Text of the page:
Can Ethiopia’s textile industry weave its way back to its former glory?

By Loza Seleshie

Posted on Friday, 22 July 2022 11:23
Ethiopian textile factories fear U.S. may suspend trade deal over Tigray, in Addis Ababa
Employees of the Sammy Ethiopia hand made garments, hand-woven textiles and basketry factory package scarfs for export to U.S. clients, at the factory in Addis Ababa, Ethiopia, October 14, 2021. REUTERS/Tiksa Negeri

Following favourable macro and microeconomic factors, Ethiopia’s textile and garment industry had been steadily growing, reaching $171m in exports, but it has taken a major hit from the onset of the pandemic followed by the Tigray civil war in the north. Will it be able to weave its way back to its former glory?

Exports dropped to $140m (2020/21 FY) in the first year of the pandemic alongside the start of fighting in the Tigray region in 2020. However, the biggest blow came from US-imposed sanctions in January 2022.

Ending Ethiopia’s preferential market access under the Africa Growth and Opportunity Act (AGOA) has deprived the industry of its biggest client (80% of textile exports). How is the sector faring today, and what alternatives lay ahead?

Industrialisation and free trade

The Ethiopian government heavily invested in transitioning from an agriculture-based economy to an industrialised one to attract the private sector. An example is the creation of industrial parks and legal reforms.

“We initially produced plastic shoes in 1993 but switched to textile in 2008 and expanded to garments in 2012. The plastic industry was saturated, [so] government incentives encouraged investment in horticulture and textile,” Eyob Bekele, Desta Garment’s general manager, tells The Africa Report.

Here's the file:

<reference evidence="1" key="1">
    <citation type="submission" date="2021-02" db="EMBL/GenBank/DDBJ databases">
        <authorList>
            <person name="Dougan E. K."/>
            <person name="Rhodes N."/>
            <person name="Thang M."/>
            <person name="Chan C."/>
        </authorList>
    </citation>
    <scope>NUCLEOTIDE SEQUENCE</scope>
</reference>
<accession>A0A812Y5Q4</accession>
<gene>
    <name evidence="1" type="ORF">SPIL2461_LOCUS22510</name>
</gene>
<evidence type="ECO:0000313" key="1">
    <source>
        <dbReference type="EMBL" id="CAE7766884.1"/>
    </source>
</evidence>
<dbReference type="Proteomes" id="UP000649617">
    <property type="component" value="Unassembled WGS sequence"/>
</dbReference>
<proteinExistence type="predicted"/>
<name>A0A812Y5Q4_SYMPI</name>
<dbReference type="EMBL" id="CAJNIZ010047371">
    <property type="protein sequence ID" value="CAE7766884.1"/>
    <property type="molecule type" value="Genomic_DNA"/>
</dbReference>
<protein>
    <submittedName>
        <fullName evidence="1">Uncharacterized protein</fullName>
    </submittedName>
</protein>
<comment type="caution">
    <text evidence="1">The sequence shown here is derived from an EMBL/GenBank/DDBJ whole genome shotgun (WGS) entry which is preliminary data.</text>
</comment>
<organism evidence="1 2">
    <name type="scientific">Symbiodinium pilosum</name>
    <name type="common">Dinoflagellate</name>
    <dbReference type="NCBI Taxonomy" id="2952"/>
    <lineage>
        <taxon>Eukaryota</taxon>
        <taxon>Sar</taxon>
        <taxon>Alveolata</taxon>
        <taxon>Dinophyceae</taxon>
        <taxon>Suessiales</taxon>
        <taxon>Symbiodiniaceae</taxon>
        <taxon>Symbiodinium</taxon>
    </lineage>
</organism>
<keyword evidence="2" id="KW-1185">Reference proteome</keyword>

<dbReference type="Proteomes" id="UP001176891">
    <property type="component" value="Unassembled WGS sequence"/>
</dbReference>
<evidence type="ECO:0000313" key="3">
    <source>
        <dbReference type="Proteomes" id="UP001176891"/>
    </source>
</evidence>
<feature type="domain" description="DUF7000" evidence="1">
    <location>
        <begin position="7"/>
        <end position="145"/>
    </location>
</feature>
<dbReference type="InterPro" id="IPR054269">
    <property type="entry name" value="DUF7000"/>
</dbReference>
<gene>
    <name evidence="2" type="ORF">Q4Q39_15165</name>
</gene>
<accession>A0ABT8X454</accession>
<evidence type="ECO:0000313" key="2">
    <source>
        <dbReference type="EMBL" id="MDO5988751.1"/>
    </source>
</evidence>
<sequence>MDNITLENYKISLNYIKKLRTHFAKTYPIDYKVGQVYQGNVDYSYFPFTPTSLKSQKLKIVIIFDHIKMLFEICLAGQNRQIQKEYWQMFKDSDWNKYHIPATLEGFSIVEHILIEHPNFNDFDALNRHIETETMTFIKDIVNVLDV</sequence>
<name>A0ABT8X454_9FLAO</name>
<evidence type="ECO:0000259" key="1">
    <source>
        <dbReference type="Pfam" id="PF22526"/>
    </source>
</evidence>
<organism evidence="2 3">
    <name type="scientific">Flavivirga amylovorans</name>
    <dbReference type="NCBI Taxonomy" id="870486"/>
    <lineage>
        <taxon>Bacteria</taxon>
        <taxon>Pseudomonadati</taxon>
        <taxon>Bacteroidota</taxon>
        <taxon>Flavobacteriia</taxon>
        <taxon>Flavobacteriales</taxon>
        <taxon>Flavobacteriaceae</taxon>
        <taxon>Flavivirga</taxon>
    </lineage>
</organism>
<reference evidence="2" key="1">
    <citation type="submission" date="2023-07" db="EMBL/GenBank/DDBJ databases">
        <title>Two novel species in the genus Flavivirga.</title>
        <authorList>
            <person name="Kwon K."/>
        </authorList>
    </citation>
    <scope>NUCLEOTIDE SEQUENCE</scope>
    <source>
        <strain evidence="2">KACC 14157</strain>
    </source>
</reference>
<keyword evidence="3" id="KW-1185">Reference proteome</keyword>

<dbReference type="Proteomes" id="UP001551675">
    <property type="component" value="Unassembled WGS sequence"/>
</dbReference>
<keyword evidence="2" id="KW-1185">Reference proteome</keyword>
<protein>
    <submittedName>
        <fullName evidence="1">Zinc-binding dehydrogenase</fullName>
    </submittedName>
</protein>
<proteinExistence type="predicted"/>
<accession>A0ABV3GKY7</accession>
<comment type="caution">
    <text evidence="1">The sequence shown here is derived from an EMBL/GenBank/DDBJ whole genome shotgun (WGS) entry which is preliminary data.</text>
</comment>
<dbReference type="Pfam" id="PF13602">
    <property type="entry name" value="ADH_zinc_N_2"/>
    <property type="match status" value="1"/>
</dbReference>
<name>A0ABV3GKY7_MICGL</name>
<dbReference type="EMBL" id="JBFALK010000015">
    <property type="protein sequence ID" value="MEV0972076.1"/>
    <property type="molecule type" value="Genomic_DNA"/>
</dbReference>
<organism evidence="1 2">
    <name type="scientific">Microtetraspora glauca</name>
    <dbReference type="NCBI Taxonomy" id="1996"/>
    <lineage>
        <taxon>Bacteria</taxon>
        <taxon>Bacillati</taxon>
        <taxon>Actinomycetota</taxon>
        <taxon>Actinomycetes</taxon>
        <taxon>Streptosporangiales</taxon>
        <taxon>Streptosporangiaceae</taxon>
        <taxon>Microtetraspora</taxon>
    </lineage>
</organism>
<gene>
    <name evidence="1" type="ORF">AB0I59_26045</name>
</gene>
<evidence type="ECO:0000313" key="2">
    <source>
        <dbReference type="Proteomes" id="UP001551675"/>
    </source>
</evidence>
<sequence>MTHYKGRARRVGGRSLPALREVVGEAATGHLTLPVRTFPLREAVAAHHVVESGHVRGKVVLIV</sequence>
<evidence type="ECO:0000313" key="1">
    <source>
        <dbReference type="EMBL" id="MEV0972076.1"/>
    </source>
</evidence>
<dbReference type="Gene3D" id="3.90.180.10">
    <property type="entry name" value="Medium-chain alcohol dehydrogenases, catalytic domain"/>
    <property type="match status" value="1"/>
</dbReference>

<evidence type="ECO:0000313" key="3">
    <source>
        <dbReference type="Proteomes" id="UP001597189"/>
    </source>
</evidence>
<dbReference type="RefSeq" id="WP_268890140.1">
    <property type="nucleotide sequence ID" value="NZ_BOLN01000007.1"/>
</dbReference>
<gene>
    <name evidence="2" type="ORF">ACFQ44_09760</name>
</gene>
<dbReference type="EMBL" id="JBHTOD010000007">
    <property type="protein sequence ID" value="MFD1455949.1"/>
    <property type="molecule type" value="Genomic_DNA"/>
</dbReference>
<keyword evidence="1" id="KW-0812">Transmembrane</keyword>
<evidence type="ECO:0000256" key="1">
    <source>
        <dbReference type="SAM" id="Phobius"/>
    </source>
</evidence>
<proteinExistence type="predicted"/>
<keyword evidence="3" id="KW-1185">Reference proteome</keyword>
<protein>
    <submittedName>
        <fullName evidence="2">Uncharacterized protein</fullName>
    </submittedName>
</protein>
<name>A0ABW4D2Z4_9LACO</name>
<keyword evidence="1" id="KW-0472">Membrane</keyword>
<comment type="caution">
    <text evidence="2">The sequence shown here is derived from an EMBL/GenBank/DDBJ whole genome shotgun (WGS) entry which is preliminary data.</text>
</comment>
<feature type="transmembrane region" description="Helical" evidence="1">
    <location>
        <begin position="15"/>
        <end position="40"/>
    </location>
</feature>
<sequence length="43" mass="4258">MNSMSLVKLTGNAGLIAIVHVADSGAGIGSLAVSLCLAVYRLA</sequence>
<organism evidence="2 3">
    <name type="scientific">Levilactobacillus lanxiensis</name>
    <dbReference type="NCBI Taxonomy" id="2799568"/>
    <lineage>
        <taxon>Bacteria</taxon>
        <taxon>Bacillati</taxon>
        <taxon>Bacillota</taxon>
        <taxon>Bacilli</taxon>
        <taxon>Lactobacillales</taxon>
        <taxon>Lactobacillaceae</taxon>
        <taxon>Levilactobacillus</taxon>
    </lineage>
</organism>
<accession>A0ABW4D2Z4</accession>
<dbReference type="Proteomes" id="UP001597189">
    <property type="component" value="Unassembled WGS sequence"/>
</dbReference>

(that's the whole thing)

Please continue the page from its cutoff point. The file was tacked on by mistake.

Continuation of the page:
With hopes of becoming a leading manufacturing hub by 2021, Ethiopia also steered “80%  – 90% of [its] 13 industrial parks’ activity towards textile and garment manufacturing [for export]”, say representatives from the Ministry of Industry (MoI), a steadily expanding sector whose approach was in sync with the US government’s trade not aid approach to Sub-Saharan economies.

Ethiopia’s garment sector has been the largest AGOA beneficiary

AGOA fits within that framework, offering “6% – 32% tariff tax breaks depending on the composition and complexity of the product [advantaging cotton over polyester for example]” representatives from the Ethiopian Investment Commission (EIC) tell The Africa Report.

As a result, Ethiopia’s garment sector has been the largest AGOA beneficiary (exporting $722m worth of garments to the US from 2000 to 2020).

Added to its preferential US market access (initially extended until 2025), Ethiopia also presented a competitive advantage due to lower wages (minimum $35-$40 a month compared to $68 for Bangladesh and $500 in China for the industry), low electricity prices, and all-inclusive services for businesses.

Big names like PVH (Calvin Klein, Speedo), DBL (selling to H&M, George, Decathlon), Almada, KPR, and Velocity, therefore, saw Ethiopia as “textile’s new frontier”.